Brands Hatch in
October and Mansell won his first race. After that Williams was
unbeatable, Mansell winning South Africa and
however, decided to move to McLaren and Williams signed
1986. Before the new season began Frank Williams
was seriously injured in a car accident near the
Paul Ricard racing circuit. He suffered spinal injuries which left him paralyzed.
The team held together under Heads guidance and the FW11 proved to be a dominant car. Piquet won in
Hungary & Italy while
Mansell won Belgium, Canada, France,
Britain and Portugal. The two
men headed to Adelaide for a title showdown
with Mclaren's Alain Prost
In a dramatic race in which Mansell's tire blew, Prost won the title.
The following year Piquet made
no mistakes and won the Drivers' title but at the end of the year
to Mclaren and
Williams found itself facing a future with Judd
Piquet moved to Lotus and
Riccardo Patrese was hired to partner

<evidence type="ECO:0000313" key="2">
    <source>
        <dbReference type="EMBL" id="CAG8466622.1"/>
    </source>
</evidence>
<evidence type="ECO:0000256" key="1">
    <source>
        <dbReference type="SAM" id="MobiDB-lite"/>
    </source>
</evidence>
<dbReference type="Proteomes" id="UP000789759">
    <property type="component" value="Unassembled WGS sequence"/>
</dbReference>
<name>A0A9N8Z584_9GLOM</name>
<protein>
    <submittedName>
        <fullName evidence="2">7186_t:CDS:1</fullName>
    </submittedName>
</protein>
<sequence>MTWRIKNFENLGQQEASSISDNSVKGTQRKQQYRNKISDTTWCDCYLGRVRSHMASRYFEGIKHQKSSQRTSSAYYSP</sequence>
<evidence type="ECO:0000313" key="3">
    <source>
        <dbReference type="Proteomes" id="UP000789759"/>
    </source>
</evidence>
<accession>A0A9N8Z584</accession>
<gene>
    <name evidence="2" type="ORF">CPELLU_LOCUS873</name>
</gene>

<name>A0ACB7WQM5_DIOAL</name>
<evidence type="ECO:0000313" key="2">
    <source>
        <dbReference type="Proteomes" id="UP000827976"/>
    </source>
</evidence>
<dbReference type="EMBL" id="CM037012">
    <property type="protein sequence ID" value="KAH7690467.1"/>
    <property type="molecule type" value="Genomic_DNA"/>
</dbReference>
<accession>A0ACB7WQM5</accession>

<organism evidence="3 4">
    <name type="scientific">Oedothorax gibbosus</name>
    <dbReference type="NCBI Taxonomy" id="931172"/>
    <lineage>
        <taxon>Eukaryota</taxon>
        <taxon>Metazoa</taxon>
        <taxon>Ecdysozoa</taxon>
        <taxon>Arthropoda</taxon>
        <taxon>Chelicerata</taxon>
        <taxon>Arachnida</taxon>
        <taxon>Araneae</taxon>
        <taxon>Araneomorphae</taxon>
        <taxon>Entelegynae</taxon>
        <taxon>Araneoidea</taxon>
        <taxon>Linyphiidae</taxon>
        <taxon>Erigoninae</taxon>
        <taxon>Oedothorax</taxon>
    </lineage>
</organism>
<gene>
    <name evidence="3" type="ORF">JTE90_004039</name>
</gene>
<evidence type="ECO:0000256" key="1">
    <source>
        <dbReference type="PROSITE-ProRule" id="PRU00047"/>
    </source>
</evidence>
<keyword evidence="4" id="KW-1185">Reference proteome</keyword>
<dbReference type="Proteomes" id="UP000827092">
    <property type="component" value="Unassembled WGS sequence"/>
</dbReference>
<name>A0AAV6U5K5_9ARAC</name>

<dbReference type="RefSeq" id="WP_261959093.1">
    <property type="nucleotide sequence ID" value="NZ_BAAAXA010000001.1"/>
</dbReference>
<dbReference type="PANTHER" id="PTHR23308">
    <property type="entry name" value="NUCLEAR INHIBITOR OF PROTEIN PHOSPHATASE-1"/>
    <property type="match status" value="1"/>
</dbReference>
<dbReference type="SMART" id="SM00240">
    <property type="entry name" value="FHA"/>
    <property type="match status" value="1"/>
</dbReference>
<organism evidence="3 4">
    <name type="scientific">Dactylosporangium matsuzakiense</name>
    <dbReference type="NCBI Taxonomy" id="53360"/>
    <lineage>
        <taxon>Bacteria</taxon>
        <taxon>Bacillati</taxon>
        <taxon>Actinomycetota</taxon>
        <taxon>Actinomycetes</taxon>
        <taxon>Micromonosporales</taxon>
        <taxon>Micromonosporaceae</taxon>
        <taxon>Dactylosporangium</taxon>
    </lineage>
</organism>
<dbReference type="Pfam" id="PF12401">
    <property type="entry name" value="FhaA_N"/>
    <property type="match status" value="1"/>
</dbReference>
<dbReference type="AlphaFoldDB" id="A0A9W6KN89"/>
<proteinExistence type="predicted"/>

1988. The package was not exceptional but Mansell twice finished second.
At the end of the year, however, he signed for
then Williams had reached agreement to run Renault V10
engines in 1989. Thierry Boutsen was hired to partner Patrese and the Belgian won wet
races in Canada & Austrailia. The
Williams-Renault package needed more development in 1990 but Patrese
won at Imola
That summer Williams hired designer Adrian Newey.
dropped and Mansell returned to Williams. In 1991 the team began winning again
with Mansell collecting five victories and Patrese two
won the Constructors' title with Ayrton Senna taking the Driver's crown but in 1992 there was no stopping Mansell in
FW14B. The Englishman won nine victories and the World Championship.
Patrese won only once, in Japan, but
supported Mansell throughout and finished second. Williams had returned
For 1993 Alain Prost replaced
with test driver Damon Hill being promoted to the race team, Williams again became
the dominant force. Prost won seven victories and the title but Hill
came on strong to win three races and finish third in the World
Championship. At the end of the year, however,
Williams decided that he wanted Ayrton
Prost refused to stay in the team and so for 1994 Senna and Hill were
the Williams drivers with a major new sponsorship deal from Rothmans.
At the San Marino Gp, Senna crashed
and was killed. Hill became the team's number one driver and
stepped up from his role as test driver, while
Mansell returned for several races when he was not busy racing in CART. The team